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August 6, 2015
4 Min Read
<p style="text-align:left">(Image: IBM)</p>
Cloud Computing: 8 Hidden Costs
Cloud Computing: 8 Hidden Costs (Click image for larger view and slideshow.)
IBM on Wednesday introduced cloud-based IT services to ease the integration of Apple Mac computers into enterprise environments.
IBM MobileFirst Managed Mobility Services represent an expansion of a partnership that has evolved over the years, most recently with IBM's commitment last year to develop iOS software for businesses and to promote Apple mobile hardware to its customers. IBM presently offers about 35 MobileFirst for iOS apps and plans to have 100 by the end of the year.
In the 1980s, Apple computers were seldom adopted by businesses because they were not "IBM compatible." In the 1990s, Apple, IBM, and Motorola formed the AIM alliance to develop the PowerPC chip architecture as a way to challenge Intel and Microsoft, often referred to as "Wintel." That didn't work out and Apple switched to Intel silicon in 2006. Then, in 2007, Apple launched the iPhone and within a few years, with the help of Google and Android, the Wintel alliance became an anachronism. But IBM faced problems, too, as the server business shifted to the cloud.
Having spent well over $100 billion since 2000 to sustain its stock price by buying its own shares, IBM reimagined itself as a cloud computing company in 2013 with its acquisition of SoftLayer, a shift supported by its $1.2 billion data center investment in 2014. By becoming "Apple compatible" and focusing on cloud services and analytics (as well as workforce reduction), IBM aims to reverse 13 consecutive quarters of declining revenue.
Macs represent a rising requirement in enterprises, through direct adoption as well as corporate tolerance for employees using Macs, according to IBM. Mac sales growth has outpaced PC sales growth every year for the past decade. As measured by IDC, Mac sales increased 16.1% year-over-year in the quarter ended June 30, while PC sales declined 11.8%.
The growing popularity of Macs in businesses can be attributed, in part, to the popularity of iOS devices in the workplace. With iPhones and iPads being embraced by organizations around the globe, Macs have become an easier sell in the enterprise. For IBM, that's an opportunity to make Macs easier to install and manage.
IBM is providing OS and image management, app installation and update management, automatic compliance and security updates, inventory and reporting for hardware and software, and an enterprise app catalog. In addition, it is offering self-help resources through which users can reset passwords, interact via chat or forums, and access help desk services.
IBM's Mac services rely on JAMF Software's Casper Suite, management software developed specifically for Apple products. Last year, JAMF Software paid Dimension Research to conduct a survey of more than 300 IT professionals. The survey found – fortunately enough for JAMF Software – that 98% of respondents expect Apple device growth in enterprises will increase by 25% over the next three years. It also found that more than 90% of businesses use Apple products and that 60% support Macs, to some extent at least.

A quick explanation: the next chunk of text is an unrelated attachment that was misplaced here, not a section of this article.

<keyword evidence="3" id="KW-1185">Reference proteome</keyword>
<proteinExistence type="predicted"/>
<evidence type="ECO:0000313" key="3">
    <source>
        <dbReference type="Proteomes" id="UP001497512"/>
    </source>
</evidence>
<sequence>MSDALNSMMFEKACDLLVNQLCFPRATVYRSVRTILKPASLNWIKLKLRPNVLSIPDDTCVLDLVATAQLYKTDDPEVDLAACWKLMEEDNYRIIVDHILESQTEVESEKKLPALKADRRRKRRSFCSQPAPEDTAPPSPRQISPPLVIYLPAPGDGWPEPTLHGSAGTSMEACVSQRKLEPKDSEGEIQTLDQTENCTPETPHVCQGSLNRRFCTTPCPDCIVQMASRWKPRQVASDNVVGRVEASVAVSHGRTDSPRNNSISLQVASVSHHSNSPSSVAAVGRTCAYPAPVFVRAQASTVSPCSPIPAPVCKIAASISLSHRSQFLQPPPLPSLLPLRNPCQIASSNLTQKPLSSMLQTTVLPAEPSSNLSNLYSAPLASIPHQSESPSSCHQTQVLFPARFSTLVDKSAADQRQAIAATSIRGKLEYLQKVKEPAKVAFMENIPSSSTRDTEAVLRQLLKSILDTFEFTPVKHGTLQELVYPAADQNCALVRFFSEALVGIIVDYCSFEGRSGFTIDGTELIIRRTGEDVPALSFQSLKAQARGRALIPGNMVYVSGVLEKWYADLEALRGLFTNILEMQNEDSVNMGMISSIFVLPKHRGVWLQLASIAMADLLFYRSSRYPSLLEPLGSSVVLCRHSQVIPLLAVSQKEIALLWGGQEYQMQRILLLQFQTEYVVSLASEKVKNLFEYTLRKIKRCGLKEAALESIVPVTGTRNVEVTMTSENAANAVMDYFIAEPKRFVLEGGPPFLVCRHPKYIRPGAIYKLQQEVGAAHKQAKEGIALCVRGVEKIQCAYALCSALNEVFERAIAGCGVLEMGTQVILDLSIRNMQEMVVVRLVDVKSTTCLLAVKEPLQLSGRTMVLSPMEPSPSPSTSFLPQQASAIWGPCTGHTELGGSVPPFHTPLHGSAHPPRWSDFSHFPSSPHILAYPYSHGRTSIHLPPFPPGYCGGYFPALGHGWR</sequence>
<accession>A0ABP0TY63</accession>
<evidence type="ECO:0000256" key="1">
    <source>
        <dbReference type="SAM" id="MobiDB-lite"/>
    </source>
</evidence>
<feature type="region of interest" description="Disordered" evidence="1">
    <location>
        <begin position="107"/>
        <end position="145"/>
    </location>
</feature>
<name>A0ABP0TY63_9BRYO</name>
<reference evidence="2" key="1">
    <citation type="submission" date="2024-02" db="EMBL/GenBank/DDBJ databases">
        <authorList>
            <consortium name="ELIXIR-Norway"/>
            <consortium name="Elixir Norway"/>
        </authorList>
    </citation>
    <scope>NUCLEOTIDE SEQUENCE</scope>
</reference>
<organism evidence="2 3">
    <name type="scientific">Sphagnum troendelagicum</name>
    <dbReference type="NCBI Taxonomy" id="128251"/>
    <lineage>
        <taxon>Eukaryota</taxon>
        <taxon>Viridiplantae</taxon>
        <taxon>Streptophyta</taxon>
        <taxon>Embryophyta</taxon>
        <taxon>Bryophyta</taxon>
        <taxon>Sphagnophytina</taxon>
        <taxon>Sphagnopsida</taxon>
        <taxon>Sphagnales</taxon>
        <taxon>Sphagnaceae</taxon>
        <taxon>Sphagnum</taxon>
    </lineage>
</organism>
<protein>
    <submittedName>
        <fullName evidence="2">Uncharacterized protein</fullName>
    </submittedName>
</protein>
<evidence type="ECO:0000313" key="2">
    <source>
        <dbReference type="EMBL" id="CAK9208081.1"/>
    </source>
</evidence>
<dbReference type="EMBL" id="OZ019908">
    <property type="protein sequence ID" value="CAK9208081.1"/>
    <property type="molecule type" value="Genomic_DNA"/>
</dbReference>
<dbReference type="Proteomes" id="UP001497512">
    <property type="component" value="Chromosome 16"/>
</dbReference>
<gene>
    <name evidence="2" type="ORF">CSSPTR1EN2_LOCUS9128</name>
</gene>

VMware engaged Dimension Research for a similar study last year involving some 376 IT professionals. That study indicates 66% of businesses are using Macs in the workplace. In a blog post, Erik Frieberg, VP of marketing at VMware, goes so far as to declare: "Perhaps the biggest takeaway from the results is that Windows is no longer the platform of choice in the enterprise with users overwhelmingly preferring Macs."
Macs may be the platform of choice, but in many companies, platform choice isn't an option. Windows is often the only item on the menu. Forrester last year said Apple desktop computers represent only 2% of the desktop computers used in enterprises, while Apple MacBooks represent 6% of enterprise laptops. In Q2 2015, roughly 13 PCs were sold worldwide for every Mac, according to IDC, which counts Chrome OS devices as PCs. While that appears to be a better ratio than Apple has seen since the mid-1990s, it shouldn't be mistaken for market dominance. Some day, perhaps, but not yet.
Still, Macs sales continue to rise, and that's where IBM wants to go too.
About the Author(s)
Editor at Large, Enterprise Mobility
Thomas Claburn has been writing about business and technology since 1996, for publications such as New Architect, PC Computing, InformationWeek, Salon, Wired, and Ziff Davis Smart Business. Before that, he worked in film and television, having earned a not particularly useful master's degree in film production. He wrote the original treatment for 3DO's Killing Time, a short story that appeared in On Spec, and the screenplay for an independent film called The Hanged Man, which he would later direct. He's the author of a science fiction novel, Reflecting Fires, and a sadly neglected blog, Lot 49. His iPhone game, Blocfall, is available through the iTunes App Store. His wife is a talented jazz singer; he does not sing, which is for the best.
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